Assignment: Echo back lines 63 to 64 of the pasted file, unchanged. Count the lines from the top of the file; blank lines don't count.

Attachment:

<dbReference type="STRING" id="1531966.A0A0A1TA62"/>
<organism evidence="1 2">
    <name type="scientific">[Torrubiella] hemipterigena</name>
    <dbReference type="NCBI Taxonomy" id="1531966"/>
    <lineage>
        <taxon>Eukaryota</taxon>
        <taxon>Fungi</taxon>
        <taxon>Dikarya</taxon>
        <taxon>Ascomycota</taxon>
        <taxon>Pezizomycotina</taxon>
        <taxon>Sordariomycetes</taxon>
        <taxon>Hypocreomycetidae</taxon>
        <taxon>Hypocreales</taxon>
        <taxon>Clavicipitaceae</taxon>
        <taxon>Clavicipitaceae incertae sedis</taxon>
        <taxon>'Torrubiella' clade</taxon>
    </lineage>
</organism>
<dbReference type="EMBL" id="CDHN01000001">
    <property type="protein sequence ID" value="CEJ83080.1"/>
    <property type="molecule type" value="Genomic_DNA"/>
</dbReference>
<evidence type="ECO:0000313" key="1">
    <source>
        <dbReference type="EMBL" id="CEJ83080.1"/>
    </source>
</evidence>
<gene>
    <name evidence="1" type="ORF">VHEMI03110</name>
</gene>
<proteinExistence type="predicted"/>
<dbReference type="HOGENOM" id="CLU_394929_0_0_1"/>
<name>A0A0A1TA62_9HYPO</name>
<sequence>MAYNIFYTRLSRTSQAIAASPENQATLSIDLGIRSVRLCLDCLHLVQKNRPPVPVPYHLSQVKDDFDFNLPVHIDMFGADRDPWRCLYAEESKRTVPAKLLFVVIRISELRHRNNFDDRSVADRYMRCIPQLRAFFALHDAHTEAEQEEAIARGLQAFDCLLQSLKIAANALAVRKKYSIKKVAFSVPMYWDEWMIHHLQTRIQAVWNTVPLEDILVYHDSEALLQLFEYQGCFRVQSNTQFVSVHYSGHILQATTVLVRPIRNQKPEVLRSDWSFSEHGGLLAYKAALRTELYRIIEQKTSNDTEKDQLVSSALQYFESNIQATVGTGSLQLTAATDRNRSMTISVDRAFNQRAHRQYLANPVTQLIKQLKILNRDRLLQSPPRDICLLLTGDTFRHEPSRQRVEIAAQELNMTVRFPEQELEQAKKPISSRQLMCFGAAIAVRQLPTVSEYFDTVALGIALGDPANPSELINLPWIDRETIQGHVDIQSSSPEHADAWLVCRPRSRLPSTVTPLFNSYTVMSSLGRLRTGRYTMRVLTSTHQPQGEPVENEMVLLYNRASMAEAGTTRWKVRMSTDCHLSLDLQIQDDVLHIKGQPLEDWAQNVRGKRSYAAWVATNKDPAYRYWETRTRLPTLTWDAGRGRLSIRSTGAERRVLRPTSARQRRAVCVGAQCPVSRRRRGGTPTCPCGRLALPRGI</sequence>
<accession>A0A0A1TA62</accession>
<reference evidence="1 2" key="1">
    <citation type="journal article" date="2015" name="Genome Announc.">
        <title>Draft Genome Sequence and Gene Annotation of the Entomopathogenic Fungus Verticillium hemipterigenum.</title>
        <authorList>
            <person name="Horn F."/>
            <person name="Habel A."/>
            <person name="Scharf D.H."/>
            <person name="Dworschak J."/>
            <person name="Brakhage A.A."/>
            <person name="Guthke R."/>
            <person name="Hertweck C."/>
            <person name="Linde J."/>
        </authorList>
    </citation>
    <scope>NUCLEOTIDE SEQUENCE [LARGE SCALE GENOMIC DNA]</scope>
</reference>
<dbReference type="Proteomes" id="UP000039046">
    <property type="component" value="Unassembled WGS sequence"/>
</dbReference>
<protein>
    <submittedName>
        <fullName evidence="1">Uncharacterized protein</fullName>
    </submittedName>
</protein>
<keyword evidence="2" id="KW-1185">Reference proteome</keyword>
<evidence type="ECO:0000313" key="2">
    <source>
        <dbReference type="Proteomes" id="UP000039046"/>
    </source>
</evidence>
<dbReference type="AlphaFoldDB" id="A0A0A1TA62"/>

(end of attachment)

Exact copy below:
        <dbReference type="Proteomes" id="UP000039046"/>
    </source>